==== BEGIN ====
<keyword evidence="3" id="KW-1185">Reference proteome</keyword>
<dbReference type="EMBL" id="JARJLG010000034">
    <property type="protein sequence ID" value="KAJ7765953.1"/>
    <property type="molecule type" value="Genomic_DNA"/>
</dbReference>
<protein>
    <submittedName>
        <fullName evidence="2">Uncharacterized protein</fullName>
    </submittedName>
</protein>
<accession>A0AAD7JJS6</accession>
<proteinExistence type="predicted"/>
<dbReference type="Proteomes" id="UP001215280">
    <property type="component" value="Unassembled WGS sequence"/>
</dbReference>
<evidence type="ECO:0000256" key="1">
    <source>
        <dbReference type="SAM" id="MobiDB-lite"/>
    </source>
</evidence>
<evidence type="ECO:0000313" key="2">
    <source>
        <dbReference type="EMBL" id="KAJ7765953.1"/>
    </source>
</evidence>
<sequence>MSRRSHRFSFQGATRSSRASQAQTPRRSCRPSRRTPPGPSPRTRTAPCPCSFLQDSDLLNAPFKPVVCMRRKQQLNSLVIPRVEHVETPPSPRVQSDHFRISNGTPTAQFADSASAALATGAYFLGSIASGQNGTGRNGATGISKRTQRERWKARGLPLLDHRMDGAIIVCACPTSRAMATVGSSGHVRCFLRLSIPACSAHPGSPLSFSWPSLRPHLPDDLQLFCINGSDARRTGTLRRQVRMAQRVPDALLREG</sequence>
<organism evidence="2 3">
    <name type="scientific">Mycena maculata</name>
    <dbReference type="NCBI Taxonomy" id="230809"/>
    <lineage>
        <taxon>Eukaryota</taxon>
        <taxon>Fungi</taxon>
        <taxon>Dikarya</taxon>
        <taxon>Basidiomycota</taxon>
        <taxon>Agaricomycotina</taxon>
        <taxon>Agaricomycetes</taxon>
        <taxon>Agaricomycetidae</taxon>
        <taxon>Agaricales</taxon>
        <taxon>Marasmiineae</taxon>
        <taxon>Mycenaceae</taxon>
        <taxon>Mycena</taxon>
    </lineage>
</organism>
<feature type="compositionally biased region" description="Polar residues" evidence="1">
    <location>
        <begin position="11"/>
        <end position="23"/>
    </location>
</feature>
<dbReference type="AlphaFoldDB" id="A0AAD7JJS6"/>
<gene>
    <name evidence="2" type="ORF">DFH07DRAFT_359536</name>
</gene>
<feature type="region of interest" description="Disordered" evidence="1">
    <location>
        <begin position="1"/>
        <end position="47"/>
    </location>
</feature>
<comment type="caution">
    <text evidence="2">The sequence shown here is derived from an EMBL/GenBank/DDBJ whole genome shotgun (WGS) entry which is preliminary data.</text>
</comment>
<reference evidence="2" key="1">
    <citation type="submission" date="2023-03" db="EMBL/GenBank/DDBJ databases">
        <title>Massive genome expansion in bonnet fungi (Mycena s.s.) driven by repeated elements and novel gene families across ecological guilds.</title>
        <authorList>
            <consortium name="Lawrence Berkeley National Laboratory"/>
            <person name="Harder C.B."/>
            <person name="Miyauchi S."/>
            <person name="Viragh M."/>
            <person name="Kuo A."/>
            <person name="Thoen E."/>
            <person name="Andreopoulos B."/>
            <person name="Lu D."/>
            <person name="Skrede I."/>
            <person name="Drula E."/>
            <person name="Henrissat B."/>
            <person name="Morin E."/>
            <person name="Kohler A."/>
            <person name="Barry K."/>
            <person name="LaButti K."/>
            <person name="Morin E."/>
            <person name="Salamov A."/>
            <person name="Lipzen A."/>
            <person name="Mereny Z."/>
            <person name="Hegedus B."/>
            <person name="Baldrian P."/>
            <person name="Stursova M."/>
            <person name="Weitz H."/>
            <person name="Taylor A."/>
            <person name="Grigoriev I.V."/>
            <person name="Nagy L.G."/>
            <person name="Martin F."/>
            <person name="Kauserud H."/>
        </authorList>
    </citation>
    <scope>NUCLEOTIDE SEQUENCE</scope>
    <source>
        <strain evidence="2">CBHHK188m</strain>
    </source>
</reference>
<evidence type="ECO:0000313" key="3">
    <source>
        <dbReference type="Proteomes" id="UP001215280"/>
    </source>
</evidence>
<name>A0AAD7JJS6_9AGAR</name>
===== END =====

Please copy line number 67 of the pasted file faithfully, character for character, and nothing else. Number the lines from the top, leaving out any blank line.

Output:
            <consortium name="Lawrence Berkeley National Laboratory"/>